Sharing Spoons, Kissing Icons: Orthodox Churchgoers Continue Their Death Wish April 23, 2020

Sharing Spoons, Kissing Icons: Orthodox Churchgoers Continue Their Death Wish

A new op-ed piece in Foreign Policy takes aim at Macedonia’s Orthodox Church, for engaging in practices and rituals that make the transmission of COVID-19 more likely than practically anything we’ve seen from U.S. churches. The Macedonian worshipers don’t just shake hands and breathe on each other; they also serially kiss religious icons… and then up the ante by collectively using a single spoon to ingest a foul concoction of wine, bread, and saliva that is meant to represent the blood and body of Jesus.

I’ve briefly described this ritual before, in late March. At that time, the spoon-sharing madness took place in a church in Romania. That the wildly unhygienic practice is still going on in other churches that represent the same faith might seem to beggar belief, but this is religion we’re talking about. The stubbornness and the aversion to basic science are practically built in.

Last Thursday and Friday, believers flocked to churches, lining up to be served communion by the priests… The act of communion in the Eastern Orthodox Church involves priests placing bread into a wine-filled chalice. The bread and the wine symbolize the body and blood of Christ. As the bread soaks in the wine, the priests use the same spoon to put a piece of the bread into the mouth of each believer. At the end, the priest drinks whatever wine is left in the chalice.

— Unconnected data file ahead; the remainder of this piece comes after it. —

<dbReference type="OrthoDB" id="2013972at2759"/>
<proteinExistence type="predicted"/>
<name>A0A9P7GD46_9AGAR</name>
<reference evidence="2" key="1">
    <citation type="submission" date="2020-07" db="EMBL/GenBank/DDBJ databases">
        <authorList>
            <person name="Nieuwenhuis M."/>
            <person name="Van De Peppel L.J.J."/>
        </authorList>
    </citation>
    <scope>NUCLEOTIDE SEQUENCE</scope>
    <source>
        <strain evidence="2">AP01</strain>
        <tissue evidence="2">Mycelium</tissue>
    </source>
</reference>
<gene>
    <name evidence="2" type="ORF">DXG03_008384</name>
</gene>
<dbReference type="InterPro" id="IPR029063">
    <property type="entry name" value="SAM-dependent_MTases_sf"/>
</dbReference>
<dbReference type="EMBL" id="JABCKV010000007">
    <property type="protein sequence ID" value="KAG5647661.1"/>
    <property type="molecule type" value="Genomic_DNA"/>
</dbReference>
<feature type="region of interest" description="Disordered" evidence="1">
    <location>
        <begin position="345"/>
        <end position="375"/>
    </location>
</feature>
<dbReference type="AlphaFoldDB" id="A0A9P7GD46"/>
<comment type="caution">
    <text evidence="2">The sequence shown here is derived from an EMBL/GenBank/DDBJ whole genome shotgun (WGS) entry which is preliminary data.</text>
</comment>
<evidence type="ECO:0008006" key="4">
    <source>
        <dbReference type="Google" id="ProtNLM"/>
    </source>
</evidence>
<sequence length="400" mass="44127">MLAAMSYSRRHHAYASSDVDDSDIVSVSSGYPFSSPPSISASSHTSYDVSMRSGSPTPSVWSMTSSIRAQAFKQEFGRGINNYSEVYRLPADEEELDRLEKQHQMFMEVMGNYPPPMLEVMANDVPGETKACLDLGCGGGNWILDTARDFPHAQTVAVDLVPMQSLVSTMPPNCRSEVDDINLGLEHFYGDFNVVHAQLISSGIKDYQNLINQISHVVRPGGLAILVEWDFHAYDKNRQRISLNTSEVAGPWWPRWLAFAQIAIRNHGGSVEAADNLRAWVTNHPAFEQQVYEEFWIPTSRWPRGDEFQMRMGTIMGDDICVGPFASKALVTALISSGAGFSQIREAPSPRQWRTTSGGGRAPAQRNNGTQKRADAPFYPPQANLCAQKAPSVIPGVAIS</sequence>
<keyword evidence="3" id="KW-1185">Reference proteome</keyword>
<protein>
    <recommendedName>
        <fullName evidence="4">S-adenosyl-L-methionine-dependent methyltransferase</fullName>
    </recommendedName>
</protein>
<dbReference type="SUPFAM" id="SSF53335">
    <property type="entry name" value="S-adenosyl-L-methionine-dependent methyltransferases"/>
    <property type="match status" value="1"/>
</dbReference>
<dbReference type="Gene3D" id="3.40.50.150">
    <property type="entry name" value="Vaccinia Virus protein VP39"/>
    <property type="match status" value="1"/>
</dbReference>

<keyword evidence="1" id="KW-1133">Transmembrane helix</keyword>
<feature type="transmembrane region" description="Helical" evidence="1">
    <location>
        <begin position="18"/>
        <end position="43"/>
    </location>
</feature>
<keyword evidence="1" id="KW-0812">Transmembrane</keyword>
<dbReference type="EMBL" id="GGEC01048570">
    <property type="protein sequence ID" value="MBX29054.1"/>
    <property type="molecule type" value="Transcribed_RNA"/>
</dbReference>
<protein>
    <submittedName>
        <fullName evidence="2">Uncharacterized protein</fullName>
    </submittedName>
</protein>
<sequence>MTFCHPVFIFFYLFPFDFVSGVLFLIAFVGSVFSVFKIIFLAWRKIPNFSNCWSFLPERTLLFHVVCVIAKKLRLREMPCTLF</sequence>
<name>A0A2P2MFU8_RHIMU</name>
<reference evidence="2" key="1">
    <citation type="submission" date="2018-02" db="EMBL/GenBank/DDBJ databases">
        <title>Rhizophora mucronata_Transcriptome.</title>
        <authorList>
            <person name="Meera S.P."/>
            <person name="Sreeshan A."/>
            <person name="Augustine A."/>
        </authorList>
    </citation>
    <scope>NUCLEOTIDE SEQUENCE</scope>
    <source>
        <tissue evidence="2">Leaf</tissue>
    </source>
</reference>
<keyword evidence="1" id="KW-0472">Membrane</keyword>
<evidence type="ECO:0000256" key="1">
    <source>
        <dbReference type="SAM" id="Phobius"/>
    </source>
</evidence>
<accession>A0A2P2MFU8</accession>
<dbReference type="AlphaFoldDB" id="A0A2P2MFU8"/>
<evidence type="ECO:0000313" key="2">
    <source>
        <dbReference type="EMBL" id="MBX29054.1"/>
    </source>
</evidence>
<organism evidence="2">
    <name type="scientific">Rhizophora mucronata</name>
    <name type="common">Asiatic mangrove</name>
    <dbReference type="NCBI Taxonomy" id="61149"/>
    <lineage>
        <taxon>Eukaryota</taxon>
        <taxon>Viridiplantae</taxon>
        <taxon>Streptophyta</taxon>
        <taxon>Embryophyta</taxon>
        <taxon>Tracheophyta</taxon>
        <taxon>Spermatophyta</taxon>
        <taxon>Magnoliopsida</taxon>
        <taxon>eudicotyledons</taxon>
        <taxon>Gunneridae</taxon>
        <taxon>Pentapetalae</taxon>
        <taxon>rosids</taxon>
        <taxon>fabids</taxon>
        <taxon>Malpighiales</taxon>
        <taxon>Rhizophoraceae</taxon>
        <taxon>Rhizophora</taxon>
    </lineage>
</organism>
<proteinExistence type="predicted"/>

Maybe this is where the expression gag me with a spoon comes from.

When a journalist asked a spokesman for the Macedonian Orthodox Church whether spoon-sharing was a good idea during a viral pandemic, the response was

Absolutely. Whoever is scared shouldn’t come. We aren’t going to change a centuries-old tradition.”

Then, adding insult to idiocy, Eastern Orthodox clergyman Boban Mitevski asserted in a TV interview that the real problem lies with (wait for it) nonbelievers.

They haven’t provided any facts that communion and using the same spoon could transmit any disease,” he said.

Hoo-boy. Fine — how about we start with this recent study in Nature?

Saliva, a biofluid largely generated from salivary glands in oral cavity, has been reported 2019-nCoV nucleic acid positive. Besides lungs, salivary glands and tongue are possibly another hosts of 2019-nCoV due to expression of ACE2. Close contact or short-range transmission of infectious saliva droplets is a primary mode for 2019-nCoV to disseminate.

Mitevski won’t read it, of course — and if he did, he’d probably argue that the alcohol in the wine neutralizes the virus, or that God will magically cleanse the spoon between sips.

The jurors for the Darwin Awards are going to have a lot of deserving candidates this year.

(Screenshot via YouTube)

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